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Don’t miss the moon and Venus on December 5 or 6!

Waxing moon and Venus closer after sunset on December 5. Read more

Tonight for December 5, 2013

Depending on where you live on the globe, the moon and the planet Venus will pair up most closely for the month on the evening of December 5 or December 6. But no matter. Both evenings will be beautiful, with Venus now at its brightest for this 2013 evening apparition.

You’ll be looking in the southwestern or western sky after sunset, and you simply can’t miss nearby Venus. It’s always the third-brightest object to grace the heavens, after the sun and moon.

What’s more, Venus is now shining at or near its greatest brilliancy. According to astronomical almanacs, Venus displays its greatest illuminated extent on Friday, December 6. Greatest illuminated extent means the lit portion of Venus’ disk covers the greatest square area of sky during its present apparition as an “evening star” after sunset – or, coming in February 2014, its apparition as the “morning star” before sunrise.

Phases of Venus

This isn’t the moon. It’s the planet Venus as seen through the telescope. As Venus wanes in the evening sky it gets closer to Earth. The lit portion of Venus covers the greatest area of sky when its disk is about one-quarter illuminated. Image credit: Wikimedia Commons

Believe it or not, Venus’ disk is only around 26% illuminated in sunshine at its greatest illuminated extent. Even so, the illuminated portion of Venus covers more square area of sky than at a greater or lesser phase. By the way, you need at telescope to observe Venus’s phases. Venus is now waning toward new phase.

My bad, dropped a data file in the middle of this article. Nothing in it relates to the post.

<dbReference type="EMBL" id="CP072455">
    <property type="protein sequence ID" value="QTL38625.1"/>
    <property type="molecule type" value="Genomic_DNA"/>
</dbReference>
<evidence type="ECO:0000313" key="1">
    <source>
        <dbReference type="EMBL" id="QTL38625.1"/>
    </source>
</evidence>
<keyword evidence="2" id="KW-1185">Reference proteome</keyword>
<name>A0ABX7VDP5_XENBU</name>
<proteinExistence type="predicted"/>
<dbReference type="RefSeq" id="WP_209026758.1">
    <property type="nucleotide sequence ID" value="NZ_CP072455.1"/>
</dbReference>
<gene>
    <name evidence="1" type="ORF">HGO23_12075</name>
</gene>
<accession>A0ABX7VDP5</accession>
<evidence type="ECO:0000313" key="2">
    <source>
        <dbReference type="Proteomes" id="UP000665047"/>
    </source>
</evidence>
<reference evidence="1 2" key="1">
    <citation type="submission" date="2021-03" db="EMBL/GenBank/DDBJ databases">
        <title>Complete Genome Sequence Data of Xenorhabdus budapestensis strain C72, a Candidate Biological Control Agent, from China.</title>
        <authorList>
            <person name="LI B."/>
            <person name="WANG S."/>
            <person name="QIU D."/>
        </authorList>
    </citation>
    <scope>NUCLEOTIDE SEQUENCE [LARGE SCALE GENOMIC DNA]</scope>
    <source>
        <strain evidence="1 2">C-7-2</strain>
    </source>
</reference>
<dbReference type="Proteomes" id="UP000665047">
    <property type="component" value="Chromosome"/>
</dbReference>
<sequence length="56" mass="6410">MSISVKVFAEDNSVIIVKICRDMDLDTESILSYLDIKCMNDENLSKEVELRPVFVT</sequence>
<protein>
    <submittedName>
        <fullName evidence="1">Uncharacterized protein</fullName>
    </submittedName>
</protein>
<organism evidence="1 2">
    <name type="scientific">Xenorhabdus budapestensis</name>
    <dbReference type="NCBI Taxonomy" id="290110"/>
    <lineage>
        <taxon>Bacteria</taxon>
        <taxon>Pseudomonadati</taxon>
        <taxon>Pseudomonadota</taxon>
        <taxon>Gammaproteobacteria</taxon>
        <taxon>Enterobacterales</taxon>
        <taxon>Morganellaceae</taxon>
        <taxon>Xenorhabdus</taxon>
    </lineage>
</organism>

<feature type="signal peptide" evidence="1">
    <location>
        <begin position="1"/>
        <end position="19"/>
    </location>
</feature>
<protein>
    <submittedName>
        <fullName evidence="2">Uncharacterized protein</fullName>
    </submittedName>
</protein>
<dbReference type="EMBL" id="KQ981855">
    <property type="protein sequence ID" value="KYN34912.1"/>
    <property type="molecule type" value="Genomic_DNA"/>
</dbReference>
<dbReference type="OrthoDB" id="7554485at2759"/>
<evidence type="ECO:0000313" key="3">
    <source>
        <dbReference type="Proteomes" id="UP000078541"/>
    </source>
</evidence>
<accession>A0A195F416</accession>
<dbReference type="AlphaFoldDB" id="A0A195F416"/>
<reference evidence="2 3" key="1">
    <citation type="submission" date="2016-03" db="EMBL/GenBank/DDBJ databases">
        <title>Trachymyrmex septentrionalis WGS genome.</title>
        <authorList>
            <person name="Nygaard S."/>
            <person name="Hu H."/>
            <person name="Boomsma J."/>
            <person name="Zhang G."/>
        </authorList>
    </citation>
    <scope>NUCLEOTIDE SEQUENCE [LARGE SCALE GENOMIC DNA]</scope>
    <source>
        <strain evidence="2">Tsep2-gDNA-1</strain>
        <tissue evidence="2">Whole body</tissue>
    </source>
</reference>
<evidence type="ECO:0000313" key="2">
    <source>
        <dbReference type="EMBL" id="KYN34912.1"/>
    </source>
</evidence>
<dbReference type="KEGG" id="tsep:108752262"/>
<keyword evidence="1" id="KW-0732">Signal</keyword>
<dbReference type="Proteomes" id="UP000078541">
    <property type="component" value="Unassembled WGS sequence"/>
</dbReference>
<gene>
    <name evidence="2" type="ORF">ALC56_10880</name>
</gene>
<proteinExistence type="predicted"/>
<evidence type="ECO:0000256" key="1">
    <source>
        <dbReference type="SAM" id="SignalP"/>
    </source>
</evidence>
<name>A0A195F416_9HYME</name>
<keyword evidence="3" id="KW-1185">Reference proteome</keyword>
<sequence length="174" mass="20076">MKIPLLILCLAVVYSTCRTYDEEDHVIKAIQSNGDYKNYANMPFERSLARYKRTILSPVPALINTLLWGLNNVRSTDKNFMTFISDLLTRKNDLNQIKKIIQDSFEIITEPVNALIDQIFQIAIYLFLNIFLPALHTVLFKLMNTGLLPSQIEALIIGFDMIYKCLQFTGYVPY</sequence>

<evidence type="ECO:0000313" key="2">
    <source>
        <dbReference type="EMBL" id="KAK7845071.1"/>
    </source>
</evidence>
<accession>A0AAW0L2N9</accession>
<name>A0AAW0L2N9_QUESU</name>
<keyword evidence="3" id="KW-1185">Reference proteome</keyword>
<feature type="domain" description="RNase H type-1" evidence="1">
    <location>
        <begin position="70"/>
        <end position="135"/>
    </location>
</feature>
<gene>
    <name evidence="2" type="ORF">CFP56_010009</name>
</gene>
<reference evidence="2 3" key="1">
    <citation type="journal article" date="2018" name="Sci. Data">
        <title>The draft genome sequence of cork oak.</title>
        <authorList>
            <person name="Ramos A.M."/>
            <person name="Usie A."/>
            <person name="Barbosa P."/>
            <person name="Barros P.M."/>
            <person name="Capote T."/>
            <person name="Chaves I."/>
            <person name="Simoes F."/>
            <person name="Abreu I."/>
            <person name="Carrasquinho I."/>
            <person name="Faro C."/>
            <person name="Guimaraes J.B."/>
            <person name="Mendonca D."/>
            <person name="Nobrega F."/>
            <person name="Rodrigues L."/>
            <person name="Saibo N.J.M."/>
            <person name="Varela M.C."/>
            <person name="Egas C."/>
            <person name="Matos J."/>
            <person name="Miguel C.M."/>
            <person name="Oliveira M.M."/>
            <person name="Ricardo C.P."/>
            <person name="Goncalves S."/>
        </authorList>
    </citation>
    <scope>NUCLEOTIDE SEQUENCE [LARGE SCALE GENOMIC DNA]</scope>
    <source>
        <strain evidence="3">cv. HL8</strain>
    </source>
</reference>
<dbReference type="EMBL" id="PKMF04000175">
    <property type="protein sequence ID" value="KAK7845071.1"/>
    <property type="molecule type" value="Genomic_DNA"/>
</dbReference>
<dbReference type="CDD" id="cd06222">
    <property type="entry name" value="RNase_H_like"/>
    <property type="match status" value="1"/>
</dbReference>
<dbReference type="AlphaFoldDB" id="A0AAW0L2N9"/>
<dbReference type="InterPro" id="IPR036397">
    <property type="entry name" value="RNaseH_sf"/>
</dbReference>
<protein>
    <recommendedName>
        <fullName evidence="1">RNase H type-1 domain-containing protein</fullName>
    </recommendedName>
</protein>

Venus is farthest away from Earth when at full phase, so its apparent diameter is then at its smallest. At new phase, Venus comes closest to Earth and exhibits its greatest diameter, yet Venus’ nighttime side is facing Earth and its daytime side is turned away from us at that time. Venus’ diameter is a solid 6 times larger at new phase than when it’s full.

So Venus’ greatest illuminated extent depends on that delicate balance between phase and the apparent size of its diameter. Venus shines most brilliantly when its disk is about one-quarter illuminated, blazing away at an apparent magnitude of -4.7. That’s about 6 times brighter than Jupiter, the second brightest planet, 20 times brighter than Sirius, the brightest star of the nighttime sky, and 70 times brighter than Arcturus, the brightest star in the northern half of sky.

Stellar luminosity: The true brightnesses of stars

Diagram of the phases of Venus

Unlike the moon, Venus wanes from full to new in the evening sky and waxes from new to full in the morning sky

Bottom line: Let the waxing crescent moon be your guide to Venus on December 5 and 6, and then watch Venus beam at its greatest brilliancy throughout early December 2013!